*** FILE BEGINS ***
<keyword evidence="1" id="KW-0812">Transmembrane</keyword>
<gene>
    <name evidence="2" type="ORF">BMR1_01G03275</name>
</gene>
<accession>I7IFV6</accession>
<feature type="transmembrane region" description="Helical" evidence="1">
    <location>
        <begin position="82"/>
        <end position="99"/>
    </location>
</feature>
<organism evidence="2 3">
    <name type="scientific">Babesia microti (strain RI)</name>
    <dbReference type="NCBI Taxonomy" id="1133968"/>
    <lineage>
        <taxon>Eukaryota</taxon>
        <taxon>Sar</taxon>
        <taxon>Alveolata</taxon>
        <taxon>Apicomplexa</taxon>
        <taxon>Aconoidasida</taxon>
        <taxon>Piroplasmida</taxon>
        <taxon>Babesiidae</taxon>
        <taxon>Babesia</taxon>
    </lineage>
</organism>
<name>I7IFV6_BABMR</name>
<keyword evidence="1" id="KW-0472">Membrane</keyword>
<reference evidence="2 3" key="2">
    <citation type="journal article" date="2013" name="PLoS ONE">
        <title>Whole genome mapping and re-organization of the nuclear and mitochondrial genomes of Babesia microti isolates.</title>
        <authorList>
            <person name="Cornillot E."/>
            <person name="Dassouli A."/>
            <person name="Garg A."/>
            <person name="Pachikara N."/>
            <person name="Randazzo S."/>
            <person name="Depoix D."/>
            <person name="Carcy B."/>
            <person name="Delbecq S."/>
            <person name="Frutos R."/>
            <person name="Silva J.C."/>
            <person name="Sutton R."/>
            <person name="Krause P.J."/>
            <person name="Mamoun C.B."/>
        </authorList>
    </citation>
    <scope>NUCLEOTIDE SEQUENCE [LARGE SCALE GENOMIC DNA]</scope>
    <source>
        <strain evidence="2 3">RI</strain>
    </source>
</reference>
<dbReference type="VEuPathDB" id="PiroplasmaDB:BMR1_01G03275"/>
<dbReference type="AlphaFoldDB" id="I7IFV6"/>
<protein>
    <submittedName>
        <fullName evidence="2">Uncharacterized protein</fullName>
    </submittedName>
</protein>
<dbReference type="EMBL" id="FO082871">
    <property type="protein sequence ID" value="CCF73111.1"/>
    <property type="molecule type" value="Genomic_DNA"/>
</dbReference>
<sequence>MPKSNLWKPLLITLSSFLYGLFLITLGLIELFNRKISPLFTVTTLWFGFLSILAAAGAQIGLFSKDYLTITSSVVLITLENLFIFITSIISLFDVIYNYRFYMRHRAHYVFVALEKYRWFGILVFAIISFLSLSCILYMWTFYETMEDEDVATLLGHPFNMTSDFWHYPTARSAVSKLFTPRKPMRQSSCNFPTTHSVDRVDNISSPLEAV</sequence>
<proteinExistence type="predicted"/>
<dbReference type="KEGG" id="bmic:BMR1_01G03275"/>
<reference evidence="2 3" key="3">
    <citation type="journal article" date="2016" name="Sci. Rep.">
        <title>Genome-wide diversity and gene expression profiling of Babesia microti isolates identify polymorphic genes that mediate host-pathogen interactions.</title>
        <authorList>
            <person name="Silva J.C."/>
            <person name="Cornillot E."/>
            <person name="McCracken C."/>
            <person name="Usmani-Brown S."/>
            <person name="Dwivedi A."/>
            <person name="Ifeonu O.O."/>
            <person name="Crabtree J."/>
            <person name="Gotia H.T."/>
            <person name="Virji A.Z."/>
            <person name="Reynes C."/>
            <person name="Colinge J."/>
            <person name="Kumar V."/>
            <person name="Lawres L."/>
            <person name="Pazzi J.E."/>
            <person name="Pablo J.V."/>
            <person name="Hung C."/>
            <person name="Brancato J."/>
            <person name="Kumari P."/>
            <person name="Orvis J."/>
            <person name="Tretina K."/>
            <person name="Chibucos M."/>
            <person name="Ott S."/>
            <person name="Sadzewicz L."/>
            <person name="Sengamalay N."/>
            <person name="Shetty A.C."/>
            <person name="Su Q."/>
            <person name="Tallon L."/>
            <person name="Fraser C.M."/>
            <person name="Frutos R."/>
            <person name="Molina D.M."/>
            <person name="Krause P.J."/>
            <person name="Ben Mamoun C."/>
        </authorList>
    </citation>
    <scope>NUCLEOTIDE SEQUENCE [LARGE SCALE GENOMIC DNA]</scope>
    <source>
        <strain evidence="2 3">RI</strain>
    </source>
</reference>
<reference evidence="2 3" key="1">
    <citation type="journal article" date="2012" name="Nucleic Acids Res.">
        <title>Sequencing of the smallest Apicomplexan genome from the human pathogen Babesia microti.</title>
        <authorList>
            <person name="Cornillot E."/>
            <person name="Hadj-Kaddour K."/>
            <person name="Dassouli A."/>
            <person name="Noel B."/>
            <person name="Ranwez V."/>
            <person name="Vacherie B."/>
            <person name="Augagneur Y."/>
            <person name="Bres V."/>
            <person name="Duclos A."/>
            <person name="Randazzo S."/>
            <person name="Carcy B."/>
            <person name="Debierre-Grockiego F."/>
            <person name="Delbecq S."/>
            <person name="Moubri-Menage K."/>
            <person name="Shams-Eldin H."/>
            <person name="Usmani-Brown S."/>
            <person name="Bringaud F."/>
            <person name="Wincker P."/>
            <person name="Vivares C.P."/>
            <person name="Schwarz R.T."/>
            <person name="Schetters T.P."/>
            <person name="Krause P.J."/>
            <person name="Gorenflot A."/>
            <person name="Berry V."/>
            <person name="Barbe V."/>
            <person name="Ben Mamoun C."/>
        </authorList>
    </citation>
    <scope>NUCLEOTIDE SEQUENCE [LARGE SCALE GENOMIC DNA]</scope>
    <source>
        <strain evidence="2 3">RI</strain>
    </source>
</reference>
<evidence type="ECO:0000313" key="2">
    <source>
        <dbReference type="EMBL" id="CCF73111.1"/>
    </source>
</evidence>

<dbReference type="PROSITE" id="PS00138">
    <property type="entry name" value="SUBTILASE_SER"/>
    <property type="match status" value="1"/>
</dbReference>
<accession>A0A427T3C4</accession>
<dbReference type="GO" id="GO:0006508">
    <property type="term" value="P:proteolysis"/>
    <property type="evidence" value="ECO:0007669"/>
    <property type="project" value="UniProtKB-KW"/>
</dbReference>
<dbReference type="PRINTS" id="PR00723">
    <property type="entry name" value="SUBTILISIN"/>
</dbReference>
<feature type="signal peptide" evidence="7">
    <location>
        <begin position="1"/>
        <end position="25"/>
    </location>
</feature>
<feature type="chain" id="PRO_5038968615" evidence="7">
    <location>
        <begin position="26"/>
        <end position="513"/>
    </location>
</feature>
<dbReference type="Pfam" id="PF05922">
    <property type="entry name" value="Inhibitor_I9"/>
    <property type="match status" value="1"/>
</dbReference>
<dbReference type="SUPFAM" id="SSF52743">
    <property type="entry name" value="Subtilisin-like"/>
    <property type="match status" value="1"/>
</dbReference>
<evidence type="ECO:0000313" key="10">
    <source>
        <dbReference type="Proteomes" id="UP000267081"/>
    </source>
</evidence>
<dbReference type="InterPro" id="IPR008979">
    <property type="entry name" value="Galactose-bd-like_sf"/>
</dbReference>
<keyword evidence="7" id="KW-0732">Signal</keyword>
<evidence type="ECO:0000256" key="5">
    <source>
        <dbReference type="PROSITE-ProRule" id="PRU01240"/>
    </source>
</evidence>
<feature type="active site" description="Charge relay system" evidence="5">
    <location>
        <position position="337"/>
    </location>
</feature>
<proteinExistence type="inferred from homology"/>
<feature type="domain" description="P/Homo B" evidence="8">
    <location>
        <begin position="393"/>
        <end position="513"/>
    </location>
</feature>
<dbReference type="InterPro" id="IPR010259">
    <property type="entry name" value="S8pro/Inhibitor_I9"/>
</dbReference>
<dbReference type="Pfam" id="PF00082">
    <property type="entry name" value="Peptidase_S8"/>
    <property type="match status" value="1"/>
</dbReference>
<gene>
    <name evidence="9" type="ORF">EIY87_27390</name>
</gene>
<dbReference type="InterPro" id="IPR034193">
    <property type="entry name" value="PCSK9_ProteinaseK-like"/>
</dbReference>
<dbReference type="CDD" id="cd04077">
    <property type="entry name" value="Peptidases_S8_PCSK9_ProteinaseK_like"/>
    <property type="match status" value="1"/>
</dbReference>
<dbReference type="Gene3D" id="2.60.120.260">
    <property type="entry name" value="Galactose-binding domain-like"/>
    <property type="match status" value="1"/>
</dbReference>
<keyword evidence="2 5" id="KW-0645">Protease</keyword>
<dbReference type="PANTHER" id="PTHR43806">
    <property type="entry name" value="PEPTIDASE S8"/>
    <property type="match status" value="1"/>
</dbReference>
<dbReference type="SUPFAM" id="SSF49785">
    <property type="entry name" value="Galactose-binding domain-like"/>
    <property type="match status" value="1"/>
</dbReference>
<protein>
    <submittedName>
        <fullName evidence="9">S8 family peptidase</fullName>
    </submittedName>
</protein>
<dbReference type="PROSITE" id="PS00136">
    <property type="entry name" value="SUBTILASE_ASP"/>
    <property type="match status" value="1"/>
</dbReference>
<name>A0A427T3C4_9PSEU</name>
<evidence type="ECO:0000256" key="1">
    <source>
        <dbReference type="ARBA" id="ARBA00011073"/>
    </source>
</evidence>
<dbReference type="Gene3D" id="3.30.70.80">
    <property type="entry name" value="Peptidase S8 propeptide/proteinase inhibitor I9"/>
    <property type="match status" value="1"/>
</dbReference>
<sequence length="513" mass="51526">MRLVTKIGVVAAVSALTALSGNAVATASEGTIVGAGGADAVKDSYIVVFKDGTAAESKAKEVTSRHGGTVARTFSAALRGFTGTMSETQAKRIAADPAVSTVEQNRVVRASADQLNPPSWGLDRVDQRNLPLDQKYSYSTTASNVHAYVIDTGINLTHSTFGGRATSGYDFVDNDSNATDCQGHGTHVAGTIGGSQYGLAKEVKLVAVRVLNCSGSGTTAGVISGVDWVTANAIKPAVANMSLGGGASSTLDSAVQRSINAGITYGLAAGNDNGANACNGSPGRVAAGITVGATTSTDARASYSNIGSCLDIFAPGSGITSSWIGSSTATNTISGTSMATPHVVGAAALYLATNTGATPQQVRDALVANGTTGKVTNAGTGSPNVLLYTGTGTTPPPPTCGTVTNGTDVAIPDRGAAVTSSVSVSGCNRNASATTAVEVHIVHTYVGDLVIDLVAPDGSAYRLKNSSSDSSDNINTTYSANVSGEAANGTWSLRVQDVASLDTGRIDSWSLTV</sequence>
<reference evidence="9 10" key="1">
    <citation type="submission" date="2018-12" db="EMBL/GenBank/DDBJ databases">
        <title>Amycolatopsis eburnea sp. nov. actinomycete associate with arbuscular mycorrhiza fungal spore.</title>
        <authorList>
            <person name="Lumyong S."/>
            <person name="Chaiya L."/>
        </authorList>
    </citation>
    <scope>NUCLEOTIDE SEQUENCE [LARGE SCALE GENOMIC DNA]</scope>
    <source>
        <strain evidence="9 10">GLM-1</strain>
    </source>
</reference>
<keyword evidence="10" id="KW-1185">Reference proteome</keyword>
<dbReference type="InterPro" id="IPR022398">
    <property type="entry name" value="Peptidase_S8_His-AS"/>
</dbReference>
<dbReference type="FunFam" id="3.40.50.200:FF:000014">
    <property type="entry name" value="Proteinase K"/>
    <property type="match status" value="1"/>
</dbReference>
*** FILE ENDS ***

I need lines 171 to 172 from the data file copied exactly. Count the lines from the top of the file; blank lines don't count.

    <location>
        <begin position="26"/>